Queer Newark Oral History Project is a community-based and community-directed initiative supported by Rutgers University-Newark. I discovered this project in Spring 2020, at the CUNY event The Social Backend: Community-Driven Digital Archives and Exhibits. Prof. Mary Rizzo of Rutgers University talked about the way she mobilized her students in creating community-based archival projects, including Queer Newark.
Founded in the summer of 2011, the project preserves the histories of LGBTQ people and communities in Newark, NJ through oral history. The team of Queer Newark Oral History Project records interviews, transcribes them, and makes them available online. The project also has an analog component, which involves archiving documents and artifacts about Queer Newark in a permanent archival facility (Dana Library at Rutgers University. The Queer Newark Oral History Project is not based on crowdsourcing, which is probably a good way to ensure the quality of the recording and transcribing of the interviews. The local community can get involved by volunteering to interview members of the LGBTQ community, transcribe the interviews, assist with the website development and the design of promotional materials. One element I appreciated was the collaboration between the academic community and the local community not only for the oral history work but also through a walking tour and a podcast.
The project started as a way to tell the stories of the often-invisible queer population of Newark, thus connecting this queer history to the history of the city. As Darnell Moore explains:
“The making of history is not a project that is relegated only to those in the academy, those who do the work of observing our lives and attending to our voices from a distance. History is made through the living and the telling of our lives. It is made when we lift up our individual and collective lives.”Darnell Moore, November 12, 2011
The creators of Queer Newark identified a gap in the local history of the city and decided to launch this effort to collect queer histories. By bringing these stories to the light, Queer Newark stresses the importance and relevance of LGBTQ Newarkers in the life of their city.
The intended audience for Queer Newark is community members, activists, scholars, artists, or anyone interested in Queer Newark. The project has a strong focus on transcribing the interviews and digitizing the artifacts in their collections, to ensure that the Queer histories they collect are easily searchable and accessible from these different communities.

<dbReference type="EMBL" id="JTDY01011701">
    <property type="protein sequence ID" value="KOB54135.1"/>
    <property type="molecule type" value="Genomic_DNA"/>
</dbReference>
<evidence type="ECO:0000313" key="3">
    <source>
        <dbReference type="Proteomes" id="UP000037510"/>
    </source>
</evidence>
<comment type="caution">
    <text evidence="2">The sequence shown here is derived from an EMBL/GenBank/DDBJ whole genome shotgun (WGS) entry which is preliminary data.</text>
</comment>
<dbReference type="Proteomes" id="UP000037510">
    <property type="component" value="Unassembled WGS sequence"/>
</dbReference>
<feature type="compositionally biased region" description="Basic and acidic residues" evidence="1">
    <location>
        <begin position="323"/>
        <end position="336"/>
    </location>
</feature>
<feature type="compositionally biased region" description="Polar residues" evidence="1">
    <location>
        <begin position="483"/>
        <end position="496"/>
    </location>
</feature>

The project founders are:
- Darnell Moore is a queer activist and writer and the first chair of the City of Newark’s Advisory Commission on LGBTQ Concerns
- Beryl Satter, a history professor at Rutgers University-Newark
- Christina Strasburger, the administrator of the Departments of History and African American and African Studies at Rutgers University-Newark.
The diversity of the creators’ bios reflects the intersecting interests of Queer Newark:
- LGBTW activism
- Establishing a relationship between institutions (the City of Newark and Rutgers University) and the local communities
- The attention to marginalized and vulnerable communities
- Using the academic knowledge of history and experience in historical research to serve the local communities.
The website has a very simple and intuitive structure, which makes it easy to navigate and to find information. The main technology that Queer Newark uses is digital audio recording, which makes it easy to gather the stories and share them online. The audio interviews are accompanied by:
- a PDF file with the transcript
- metadata such as date, location, and people responsible for the recording.
- Tags about the topics of the recording
- Bibliographical information about the interviewee
- Photograph of the interviewee
Queer Newark’s most impressive achievement was creating a community around a shared goal: collecting and preserving LGBTQ history in Newark. This requires enormous skills in organization, community outreach, public programming, and of course the capacity to create lasting and meaningful relationships with collaborators and the community. Apart from that, I admired the project’s commitment to accessibility and ease of use: with their simple and light design and the use of transcriptions and tags, Queer Newark ensures that these interviews can reach a diverse audience.
Inspiration for future projects
Queer Newark is a great example of how a community-based archive should work. Before even starting with the project, Moore and Satter understood the importance of building a community around the archive. They brought together Newark’s LGBTQ activists, high school students, artists, church leaders, professors, administrators, and university staff to discuss how to develop the project. I love this approach because archives often start with a top-down perspective that does not recognize the agency and the decision-making power of the community they intend to serve. Another element I appreciated was how Queer Newark mobilizes residents and trains them to become interviewers: this way, the community gets tighter and its members can learn how to communicate across gender, race, socioeconomic status, or age.